When I Said I’d Even Eat Your Baby Fat

I’ve been spending some time with Kaveh Akbar this week. I usually pick at whatever he has out there in the world, but I’ve finally dived into Calling a Wolf a Wolf after buying it for a friend (and buying myself a copy, of course).
 
 The collection explores Kaveh’s escape form addiction, and as such has the kind of pleading that he does throughout a great deal of his poems. Many poems express a wish to escape, and also the equality of perspective that comes from this his addiction.
 
 He explores how understanding the rot at the centre of human experience levels things out. Through understanding that humanity is a kind of barely twitching carcass of whims, we understand the equality with nature and the freedom that brings. It cuts through the usual layers of society and class that we get caught up with. It is without pantomime (although, of course, still a little camp every now and again).
 
 It’s not that Calling a Wolf a Wolf isn’t performative in some way, but it feels personal in a way that a lot of collections don’t. It’s a cliche to even say that, but this is the refreshing part of it — that every kind of post-modern edge that you apply to the surface of the book slips away, dangerously.
 
 Lines like:

“Are you going to finish that tongue my love? / I’ll chew it up and spit it down your throat”

should be a threat, really — and would be elsewhere, but the mode of Kaveh’s writing isn’t one where violence has power. Here you are lead to different interpretations, because the writer comes to you as victim of himself: ideas of feeding as birds do, freedom from the burden of healing with speech, for example.
 
 Here’s the poem that above is from, No is a complete sentence:




Naturally, the book is filled with lines that will haunt me until I plagiarise them in a draft: “it’s been January for months in both directions” and “look under the bandages — and entire saint!” stand out, along with the long loved motto “here I am dying at an average pace”. Not to get to excited, but this is the kind of thing we come to poetry for often — the utility of expressing something we have experienced in word that are new. Turning language it’s its proper purpose of letting us experience the world, rather than just recording it.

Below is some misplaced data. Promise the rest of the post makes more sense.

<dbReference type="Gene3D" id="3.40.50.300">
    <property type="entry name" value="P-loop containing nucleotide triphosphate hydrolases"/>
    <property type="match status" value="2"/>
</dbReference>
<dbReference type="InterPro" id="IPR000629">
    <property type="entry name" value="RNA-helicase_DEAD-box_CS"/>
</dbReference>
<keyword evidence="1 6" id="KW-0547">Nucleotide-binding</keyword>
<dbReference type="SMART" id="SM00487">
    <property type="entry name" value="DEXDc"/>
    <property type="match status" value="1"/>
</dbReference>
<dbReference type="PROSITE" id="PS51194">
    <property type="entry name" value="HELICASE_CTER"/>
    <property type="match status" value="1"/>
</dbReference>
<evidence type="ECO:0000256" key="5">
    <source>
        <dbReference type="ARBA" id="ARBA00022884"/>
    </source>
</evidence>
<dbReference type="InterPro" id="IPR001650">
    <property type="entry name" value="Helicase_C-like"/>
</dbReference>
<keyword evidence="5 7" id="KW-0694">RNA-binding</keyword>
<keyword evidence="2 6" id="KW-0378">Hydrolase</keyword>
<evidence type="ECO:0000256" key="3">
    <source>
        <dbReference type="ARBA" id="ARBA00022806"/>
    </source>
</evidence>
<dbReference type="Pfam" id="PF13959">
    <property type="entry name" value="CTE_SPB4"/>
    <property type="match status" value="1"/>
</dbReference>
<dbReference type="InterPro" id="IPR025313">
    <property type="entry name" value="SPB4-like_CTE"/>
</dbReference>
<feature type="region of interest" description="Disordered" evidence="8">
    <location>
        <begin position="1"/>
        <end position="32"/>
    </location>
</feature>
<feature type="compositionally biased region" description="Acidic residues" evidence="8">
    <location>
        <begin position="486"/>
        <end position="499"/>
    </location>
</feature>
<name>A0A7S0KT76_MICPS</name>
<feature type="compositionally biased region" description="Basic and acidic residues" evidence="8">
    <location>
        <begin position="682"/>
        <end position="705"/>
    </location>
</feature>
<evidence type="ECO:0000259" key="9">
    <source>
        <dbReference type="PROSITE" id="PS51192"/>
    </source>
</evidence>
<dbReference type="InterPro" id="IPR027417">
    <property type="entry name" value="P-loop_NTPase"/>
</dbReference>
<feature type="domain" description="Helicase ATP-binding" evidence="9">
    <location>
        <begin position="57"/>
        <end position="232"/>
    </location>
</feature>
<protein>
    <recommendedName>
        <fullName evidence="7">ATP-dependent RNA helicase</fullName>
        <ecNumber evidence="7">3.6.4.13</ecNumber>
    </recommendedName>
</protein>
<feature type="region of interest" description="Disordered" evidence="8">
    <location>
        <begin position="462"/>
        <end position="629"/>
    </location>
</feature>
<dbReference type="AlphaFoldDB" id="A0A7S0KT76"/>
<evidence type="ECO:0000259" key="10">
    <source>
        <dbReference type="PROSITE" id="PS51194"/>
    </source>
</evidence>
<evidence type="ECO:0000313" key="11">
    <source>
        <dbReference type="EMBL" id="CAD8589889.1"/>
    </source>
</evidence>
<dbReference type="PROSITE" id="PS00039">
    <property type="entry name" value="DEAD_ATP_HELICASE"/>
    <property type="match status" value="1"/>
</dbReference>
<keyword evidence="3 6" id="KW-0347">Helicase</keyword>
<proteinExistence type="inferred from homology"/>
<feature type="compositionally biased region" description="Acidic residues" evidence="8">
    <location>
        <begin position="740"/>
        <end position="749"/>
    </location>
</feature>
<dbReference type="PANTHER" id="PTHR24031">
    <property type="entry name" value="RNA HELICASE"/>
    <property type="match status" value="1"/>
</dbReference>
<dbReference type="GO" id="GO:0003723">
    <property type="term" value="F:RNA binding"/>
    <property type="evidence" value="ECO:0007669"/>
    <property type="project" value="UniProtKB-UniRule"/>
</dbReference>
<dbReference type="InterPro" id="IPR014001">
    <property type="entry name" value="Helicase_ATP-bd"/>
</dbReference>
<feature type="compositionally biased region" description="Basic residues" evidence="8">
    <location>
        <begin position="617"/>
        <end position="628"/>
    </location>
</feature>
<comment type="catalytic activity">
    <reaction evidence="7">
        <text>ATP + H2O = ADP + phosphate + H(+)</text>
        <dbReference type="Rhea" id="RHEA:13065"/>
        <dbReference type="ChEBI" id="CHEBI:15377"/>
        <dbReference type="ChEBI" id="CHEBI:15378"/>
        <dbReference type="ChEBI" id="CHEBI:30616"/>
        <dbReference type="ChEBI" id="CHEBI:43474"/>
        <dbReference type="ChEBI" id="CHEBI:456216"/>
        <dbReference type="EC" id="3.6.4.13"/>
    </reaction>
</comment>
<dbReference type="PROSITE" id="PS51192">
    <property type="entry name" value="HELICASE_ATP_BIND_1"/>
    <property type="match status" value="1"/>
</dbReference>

It’s not really a sport that I enjoy, or can even stomach watching for the most part, but this documentary, Fighting in the Age of Loneliness, presented my Chapo Trap House favourite, Felix, is excellent.
 
 The documentary is kind of like having someone read a wikipedia article to you, but with occasional images of incredible human destruction. Felix joins together the history of MMA to the atomisation of culture over the last 50 years, the rise of the global right and US imperialism to powerful effect.
 
 You know when you get cornered at a party with someone who only wants to talk about their one subject? Imagine that, but instead it blossoms out into an impossibly wide ranging worldview that is deeply entertaining and enriching.


This is a powerful grief essay that uses its whole body. Probably not one if you’ve been having a cry at Christmas pop songs.


This week’s jam, in classic festive style, is a mix titled: Swedish Death Candy
 
 It’s exactly what you expect and is very good. Merry Christmas 🙂


Thanks for reading ETTO. I’ve had time to write this one, which has been a joy. I’ve seen quite a few lovely people today for the last time for a little while. May your heart be filled with mine pie filling and your veins pumping langourusly with brand butter, for the next week anyway. This is Disappointment. Borja. And there’s Hiromi’s recent work. It’s only a few sleeps to christmas, but I am not sure if I am as excited as these terribily excited chaps. I have been working through this with a buddy over the last few years, and it’s one of the best hallways I have ever played. We have still yet to complete it, but we think we’re nearly there. The world record speedrun for it is 10 minutes long. Fuck you. I helped edit this, it will be a real thing in London. I have a poem out in Human Repair Kit on the 22nd of December, which might be tomorrow depending when you are reading this. It’s about fish diseases, more or less. Our lovely Sammy had some word out this week too, which you’ll have to Ctrl+F for because it’s one of those “here’s everything all at once” kind of online magazine. If I don’t see you before, please enjoy Christmas and become so fat that you become a perfect sphere.

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